It’s been four months since our first interview with Outer Space Men creator Mel Birnkrant. In that session, we focused on the history of the OSM. Now, with the Alpha Phase in our grubby hands and the Beta and Regular Editions just weeks away, we thought it was time to talk to Mel about the present and future.
IAT: The Alpha Phase figures are already in collector’s hands, the Beta Wave debuted at NYCC this weekend, and the Pre-Orders for the regular editions are live now – tell us, how does it feel to see the Outer Space Men reappear?
Mel Birnkrant : How does it feel to see the Outer Space Men reappear? I guess I’d have to say just the opposite of how it felt to see them disappear some forty years ago! Or in a word: Exhilarating! I ask myself repeatedly: Is this a manifestation of Destiny or merely an arbitrary twist of Fate? After all, the Outer Space Men were just one of my many halfhearted attempts to make a living while avoiding both reality and pain. I devoted two years of my life to them, then left them by the roadside and moved on.
When I was a kid of nine or ten, the 1946 movie “Ziegfeld Follies” had a lasting impact on me. In it, the great impresario, Florenz Ziegfeld, from his cloud-lined condo up in Heaven, sees his life reenacted in a series of perfect tiny puppet theatres. From my perch here in “Mouse Heaven”, I sort of feel that way today. Fate, of late, has raised the curtain on a revival of The Outer Space Men and I find myself falling under their spell again; seeing them more clearly now than I ever did back then.
Little did I know, forty years ago, that what I was doing, in innocence and ignorance, would, one day, have a place in Acton Figure History. Well, how could I? Action Figures hadn’t been invented then. So how could I know that inventing them was, in fact, what I was doing? Well, there was Matt Mason, of course, who was the OSM’s inspiration. But he was more of an In-action Figure as there was no one for him to interact with. As far as aliens go, there was soon Callisto, but he followed on the tail of the OSM, wagging his scrawny little butt behind him.
Reflecting back, I wonder: if I had I followed the road down which the OSM were leading, where would I be today? I might have become a Master of the action figure Universe. Instead, the Outer Space Men occupy just one small cloud clad puppet stage, among a multitude of many. How far “Off Broadway” can you get? I know the audience will never swell to “Standing Room Only”. But, nonetheless, to You Cherished Few I say, please take your seats. The Show is just beginning.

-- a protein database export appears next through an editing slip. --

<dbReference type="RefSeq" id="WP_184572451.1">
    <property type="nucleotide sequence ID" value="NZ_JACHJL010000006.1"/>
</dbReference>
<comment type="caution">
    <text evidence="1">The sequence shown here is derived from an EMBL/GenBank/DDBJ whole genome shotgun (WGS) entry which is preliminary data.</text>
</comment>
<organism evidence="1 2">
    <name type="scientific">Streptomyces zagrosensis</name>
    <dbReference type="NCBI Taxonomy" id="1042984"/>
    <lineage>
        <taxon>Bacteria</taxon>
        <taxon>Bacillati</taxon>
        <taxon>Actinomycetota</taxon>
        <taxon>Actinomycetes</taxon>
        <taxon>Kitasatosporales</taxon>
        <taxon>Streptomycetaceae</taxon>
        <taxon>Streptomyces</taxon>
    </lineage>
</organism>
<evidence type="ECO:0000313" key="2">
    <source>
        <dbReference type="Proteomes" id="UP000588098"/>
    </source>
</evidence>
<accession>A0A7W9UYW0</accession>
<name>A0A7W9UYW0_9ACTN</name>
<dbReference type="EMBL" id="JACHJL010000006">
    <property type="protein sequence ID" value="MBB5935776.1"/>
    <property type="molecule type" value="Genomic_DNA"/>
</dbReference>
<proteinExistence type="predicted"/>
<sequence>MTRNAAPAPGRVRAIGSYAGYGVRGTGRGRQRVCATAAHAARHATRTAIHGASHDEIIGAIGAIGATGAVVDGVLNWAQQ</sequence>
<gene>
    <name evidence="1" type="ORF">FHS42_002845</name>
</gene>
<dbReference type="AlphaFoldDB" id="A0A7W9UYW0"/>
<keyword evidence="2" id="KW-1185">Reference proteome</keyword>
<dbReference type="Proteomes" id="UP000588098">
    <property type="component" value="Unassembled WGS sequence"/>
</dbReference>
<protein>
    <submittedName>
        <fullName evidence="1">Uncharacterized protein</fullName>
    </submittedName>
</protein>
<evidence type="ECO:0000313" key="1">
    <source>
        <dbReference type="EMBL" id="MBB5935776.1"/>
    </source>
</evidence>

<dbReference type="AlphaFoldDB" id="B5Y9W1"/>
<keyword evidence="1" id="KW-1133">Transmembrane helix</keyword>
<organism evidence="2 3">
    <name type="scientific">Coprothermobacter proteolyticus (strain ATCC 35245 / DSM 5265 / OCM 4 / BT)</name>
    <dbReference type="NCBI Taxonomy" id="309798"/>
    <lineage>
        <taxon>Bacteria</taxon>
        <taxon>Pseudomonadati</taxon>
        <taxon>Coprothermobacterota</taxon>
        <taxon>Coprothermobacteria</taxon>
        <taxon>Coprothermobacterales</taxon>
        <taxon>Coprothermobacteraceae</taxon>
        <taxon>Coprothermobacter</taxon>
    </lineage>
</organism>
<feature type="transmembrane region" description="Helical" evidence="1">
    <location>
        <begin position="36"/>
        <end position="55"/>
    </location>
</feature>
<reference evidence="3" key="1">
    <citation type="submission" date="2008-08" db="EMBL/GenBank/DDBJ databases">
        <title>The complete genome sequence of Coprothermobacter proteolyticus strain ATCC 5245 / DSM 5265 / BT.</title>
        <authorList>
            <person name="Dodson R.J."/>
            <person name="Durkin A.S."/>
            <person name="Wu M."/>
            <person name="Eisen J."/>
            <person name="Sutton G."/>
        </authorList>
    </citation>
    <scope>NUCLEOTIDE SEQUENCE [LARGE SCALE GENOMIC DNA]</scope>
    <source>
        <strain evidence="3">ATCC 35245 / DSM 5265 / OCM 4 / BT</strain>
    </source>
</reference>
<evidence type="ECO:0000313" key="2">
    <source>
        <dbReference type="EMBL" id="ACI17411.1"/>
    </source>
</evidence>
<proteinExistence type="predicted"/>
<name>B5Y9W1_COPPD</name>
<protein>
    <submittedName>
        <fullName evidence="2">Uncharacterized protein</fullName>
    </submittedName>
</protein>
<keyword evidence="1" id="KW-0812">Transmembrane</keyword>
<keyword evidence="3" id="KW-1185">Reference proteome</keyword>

IAT: Now that you’ve had the Alpha Phase in-hand you’ve seen the Glyos system first hand. So… what do you think? What opportunities do you see or its use in the line and are there any specific colorways you’d like to see?
MB: Having the Alpha Phase in-hand was an Experience I was not prepared for. When I finally saw the Alpha Phase figures in person, I was stunned by their size. These are no mere 3 ¾” figures; they are actually a whole new size. I found myself Mesmerized by their pristine delicate detail and precious jewel-like quality, monumental in form and concept, meticulously miniature, and Magical in size. Is anyone else struck by this elusive quality or is my reaction merely evidence of my unfamiliarity with modern-day action figures?
Now, I guess this might surprise, and even disappoint some readers – it’s sort of a confession. I never play with the toys in my collection. I’ll restore them without hesitation, and, in that respect, have my way with them. But I play with them only with my mind and once I find a place to place them, I touch them only with my eyes. Nonetheless, I forced myself to pop an arm off of Inferno, then quickly put it back again. I wanted it to remain just exactly as I got it; as if there is some mystical significance in the hands that assembled each figure “officially” in the factory – hands more “official” than mine. The four figures of the Alpha Phase stand here, beside my computer in a row, each one posed “just so”. They are surrounded by a cornucopia of priceless treasures, longtime favorites that I like to keep close to my heart and eye. Nevertheless, it’s the OSM that capture and hold my gaze these days. They’ve been standing there for several weeks now and they’ve never lost their Glow.
I’ve learned to love the Glyos system, especially as manifested in the OSM. In my opinion, it’s a marriage made in Heaven. And although, I regard the OSM, so far, as Fully Realized by the 4 Horsemen, and consider what they’ve accomplished in the first four figures to be sheer Perfection, I believe they are only beginning to explore the ever expanding Universe of endless possibilities that the Glyos system offers. As the 4 Horsemen travel to the farthest reaches of the Glyos galaxy, I think you’ll find that some Glyosian Surprises will soon be on the way.